From the Editor

An encounter with mercy

When someone asks me, “Why should I go to a priest to confess my sins?” I respond by asking, “Why be baptized?” “Why should you receive any of the sacraments?”

We need to experience God’s presence to us in our humanity. We need to experience his tender and loving forgiveness. When we hurt someone, we don’t feel at peace unless and until we ask forgiveness from the one we have offended. We need to experience God’s forgiveness in our own human and personal way when we receive his sacrament of forgiveness.

Look for Jesus, Mary and Jospeh in the faces of today's refugees

In his Gospel account, St. Matthew tells us that just after the Magi gave their gifts to the child Jesus, Joseph was told to take the child and his mother, Mary, and flee to Egypt. As Matthew puts it: “… behold, an angel of the Lord appeared to Joseph in a dream and said, ‘Rise, take the child and his mother, and flee to Egypt, and remain there until I tell you. Herod is about to search for the child, to destroy him. Joseph rose and took the child and his mother by night, and departed to Egypt, and remained there until the death of Herod” (2:13-15).

Pope Francis: The Bridge-Builder

There are many names or titles which we ascribe to Pope Francis.

The first is “pope.” It comes from “papa,” and is a reminder that in his role as chief shepherd of the Church, Pope Francis is like a tender-hearted father to us. We also call Pope Francis the Holy Father for the same reason, although, my sense is that many of us love to see him more as a loving grandpa.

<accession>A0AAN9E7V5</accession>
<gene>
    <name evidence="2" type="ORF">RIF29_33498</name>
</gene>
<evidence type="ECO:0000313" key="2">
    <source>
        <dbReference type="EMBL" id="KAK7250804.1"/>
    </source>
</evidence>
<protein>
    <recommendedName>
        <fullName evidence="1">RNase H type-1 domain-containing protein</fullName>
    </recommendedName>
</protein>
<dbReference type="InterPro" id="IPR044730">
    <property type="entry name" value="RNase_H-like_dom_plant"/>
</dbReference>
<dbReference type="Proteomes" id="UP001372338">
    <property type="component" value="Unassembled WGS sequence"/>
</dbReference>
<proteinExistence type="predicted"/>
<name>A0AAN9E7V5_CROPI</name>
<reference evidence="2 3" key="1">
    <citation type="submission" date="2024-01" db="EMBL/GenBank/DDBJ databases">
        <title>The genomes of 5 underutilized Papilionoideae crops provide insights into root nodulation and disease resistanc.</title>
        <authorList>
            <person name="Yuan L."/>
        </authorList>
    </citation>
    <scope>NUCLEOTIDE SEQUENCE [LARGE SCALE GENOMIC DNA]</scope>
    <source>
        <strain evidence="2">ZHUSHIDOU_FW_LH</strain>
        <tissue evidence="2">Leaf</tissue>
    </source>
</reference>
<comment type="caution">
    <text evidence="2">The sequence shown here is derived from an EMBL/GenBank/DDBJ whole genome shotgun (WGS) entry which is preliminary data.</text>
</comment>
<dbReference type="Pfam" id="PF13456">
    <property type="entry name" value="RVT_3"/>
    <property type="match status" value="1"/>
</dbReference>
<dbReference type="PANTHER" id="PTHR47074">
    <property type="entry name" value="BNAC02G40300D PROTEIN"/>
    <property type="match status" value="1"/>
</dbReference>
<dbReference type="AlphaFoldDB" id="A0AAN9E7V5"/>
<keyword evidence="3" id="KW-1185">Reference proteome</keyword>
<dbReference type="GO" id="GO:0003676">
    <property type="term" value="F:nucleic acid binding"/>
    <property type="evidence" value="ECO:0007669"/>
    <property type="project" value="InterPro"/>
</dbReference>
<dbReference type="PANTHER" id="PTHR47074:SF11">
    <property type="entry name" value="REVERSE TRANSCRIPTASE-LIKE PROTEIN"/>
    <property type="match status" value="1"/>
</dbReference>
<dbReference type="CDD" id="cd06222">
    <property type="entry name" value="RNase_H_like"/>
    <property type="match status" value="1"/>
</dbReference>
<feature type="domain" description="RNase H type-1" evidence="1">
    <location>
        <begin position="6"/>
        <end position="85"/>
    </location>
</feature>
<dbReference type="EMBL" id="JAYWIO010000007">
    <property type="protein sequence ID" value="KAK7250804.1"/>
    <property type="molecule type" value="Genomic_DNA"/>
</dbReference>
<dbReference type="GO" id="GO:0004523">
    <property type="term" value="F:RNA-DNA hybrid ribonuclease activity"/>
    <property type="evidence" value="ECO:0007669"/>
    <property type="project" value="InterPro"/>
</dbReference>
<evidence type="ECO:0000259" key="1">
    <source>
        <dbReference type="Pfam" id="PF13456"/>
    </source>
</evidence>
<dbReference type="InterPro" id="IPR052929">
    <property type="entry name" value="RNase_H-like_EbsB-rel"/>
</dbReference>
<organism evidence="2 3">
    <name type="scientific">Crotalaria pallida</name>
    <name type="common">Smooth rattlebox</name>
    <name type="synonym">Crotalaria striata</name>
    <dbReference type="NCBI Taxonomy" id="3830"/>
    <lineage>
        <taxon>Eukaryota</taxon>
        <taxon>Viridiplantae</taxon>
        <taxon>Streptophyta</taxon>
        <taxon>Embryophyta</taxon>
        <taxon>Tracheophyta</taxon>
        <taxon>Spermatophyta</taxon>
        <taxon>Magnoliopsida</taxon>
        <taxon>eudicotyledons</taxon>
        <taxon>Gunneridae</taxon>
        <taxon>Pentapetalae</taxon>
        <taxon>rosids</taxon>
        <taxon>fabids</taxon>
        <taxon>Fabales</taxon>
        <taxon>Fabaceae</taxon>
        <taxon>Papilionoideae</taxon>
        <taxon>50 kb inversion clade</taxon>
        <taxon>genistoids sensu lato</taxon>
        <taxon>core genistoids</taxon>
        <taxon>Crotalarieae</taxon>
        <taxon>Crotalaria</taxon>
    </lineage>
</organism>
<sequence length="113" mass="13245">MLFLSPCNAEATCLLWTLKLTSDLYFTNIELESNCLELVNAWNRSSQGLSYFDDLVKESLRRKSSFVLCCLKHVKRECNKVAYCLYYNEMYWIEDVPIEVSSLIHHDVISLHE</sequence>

Spend some time comforting others

Have you felt “uncomfortable” when in your heart you feel called to comfort the afflicted? We all have had that feeling, and for a number of reasons, such as “I don’t know what to say,” or “I don’t know how or what to do,” or “I’ll get to it later.” And let’s face it, deep down we envision our own fate and face fears about our own future when we are with someone who is afflicted.

Growing as Disciples

As Jesus begins his ministry in St. Luke’s Gospel, he starts by teaching and preaching as he makes his way along the shore of the Lake of Gennesaret (Sea of Galilee). There, he encounters Simon Peter, James and John, who, as fishermen, have been working hard all night and day. They have not met with much success. Jesus climbs into Simon Peter’s boat and encourages him to set out a bit from shore so that Jesus might better address and teach the crowd who has followed him. Up to that moment, Simon Peter and his co-workers, James and John, have been going about their business as fishermen.


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